I do think though, that if you take a year off it will take time to ramp up again and get back into your job, and priorities will be different. It’s hard to control for all the variables. I do get what you’re saying, and it’s not that I disagree, I just think the only way to fix it is to fix the biology.
“When it does, what often seems to come up is the unfairness of women being penalized for motherhood, and as someone who doesnâ€™t want to have children, Iâ€™m not always sure I agree. If a woman chooses to take a year off work and I donâ€™t, it seems fair that I should be a year ahead in my career.”
I don’t agree. First, women, as men, are not equal in front of their careers: some are very talented and will go faster than you, what ever you do, even by working part-time all their life! So it’s not about to be ahead or not in one’s career, as people are not the sames, but to be happy with it and well in one’s life ;-). Second, career is not a competition, as their are many aspects in one’s life: personal life, family, leisure, work, … Particularly with motherhood, women can prefer to favor the personal and family aspects, instead of their work and career – and that’s their choice (some can also prefer to let aside family stuffs to favor work aspects and that’s also a respectable choice, if the children are not suffering from that). What is particularly unfair, is that women who take a break in their career, because there is no other worthing option, then can’t usually come back with good conditions in the job world (and with WISE, you maybe have noticed it): companies, at least in Eastern Europe, tend to not like motherhood (I don’t know too much for Canada and US). The point is that the Society and the job environment shouldn’t favor one of the options: that’s people personal choices. In the case of careers; I think company should adapt to cope with people’s life – and that’s not so difficult – because they would this way favor their employees’ wellness in their job and keep then more productive, and also more loyal. That makes companies more attractive. So, briefly, I think that women, whether they have children or not, if they want to have a career, should be able to have one, at their own rate, and not in competition one with the others.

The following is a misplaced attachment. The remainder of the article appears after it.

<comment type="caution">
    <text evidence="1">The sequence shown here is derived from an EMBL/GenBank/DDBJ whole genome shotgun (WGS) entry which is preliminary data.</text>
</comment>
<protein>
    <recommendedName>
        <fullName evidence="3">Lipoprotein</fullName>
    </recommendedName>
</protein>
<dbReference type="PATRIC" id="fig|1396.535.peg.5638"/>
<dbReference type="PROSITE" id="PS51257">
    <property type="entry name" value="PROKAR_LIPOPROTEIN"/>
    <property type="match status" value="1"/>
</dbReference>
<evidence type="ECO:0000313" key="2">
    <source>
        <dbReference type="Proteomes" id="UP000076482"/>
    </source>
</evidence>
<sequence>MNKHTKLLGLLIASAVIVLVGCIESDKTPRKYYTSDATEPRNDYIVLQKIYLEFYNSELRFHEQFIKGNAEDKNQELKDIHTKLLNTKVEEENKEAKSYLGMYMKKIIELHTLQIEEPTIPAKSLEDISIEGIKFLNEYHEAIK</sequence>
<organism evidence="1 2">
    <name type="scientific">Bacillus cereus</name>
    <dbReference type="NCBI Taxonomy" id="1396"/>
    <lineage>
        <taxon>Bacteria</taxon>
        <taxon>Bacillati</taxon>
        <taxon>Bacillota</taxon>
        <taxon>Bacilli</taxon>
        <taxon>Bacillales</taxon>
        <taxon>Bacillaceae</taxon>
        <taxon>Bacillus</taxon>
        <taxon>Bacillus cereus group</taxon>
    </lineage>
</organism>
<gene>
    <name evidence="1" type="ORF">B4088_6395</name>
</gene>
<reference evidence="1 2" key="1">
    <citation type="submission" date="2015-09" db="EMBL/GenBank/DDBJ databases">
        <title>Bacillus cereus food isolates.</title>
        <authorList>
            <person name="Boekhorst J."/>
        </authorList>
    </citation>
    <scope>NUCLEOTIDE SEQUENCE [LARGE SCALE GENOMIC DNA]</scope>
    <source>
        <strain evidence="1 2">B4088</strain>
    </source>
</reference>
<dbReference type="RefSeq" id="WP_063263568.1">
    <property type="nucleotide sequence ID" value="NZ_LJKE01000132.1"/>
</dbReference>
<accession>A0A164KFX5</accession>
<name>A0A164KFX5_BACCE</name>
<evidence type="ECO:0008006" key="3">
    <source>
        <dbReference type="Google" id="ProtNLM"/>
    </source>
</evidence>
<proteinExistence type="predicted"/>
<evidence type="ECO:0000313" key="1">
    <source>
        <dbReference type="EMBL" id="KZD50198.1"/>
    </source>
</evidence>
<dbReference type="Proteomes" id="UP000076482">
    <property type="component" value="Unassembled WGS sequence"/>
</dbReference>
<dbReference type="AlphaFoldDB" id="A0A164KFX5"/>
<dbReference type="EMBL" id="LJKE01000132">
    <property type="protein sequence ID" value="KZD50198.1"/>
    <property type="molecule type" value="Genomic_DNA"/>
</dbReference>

I agree you can’t compare one career to another, or one career path to another. IBM is good for this because they have this thing called “work life integration” so people can have more flexible hours and work from wherever.
That said, it’s different for small companies. Maternity leave can be cripplingly expensive to them.
I agree that maternity represents a risk in project management or for small companies, but it’s also part of one’s life and it can be integrated in the project/company structure (multi-competencies project managers/teams). Moreover, even women who do not want children can get pregnant and, for some reasons, can choose to not abort when that happens (family pressure, faith, a personal situation that implies this choice (boyfriend, life, …), etc…)…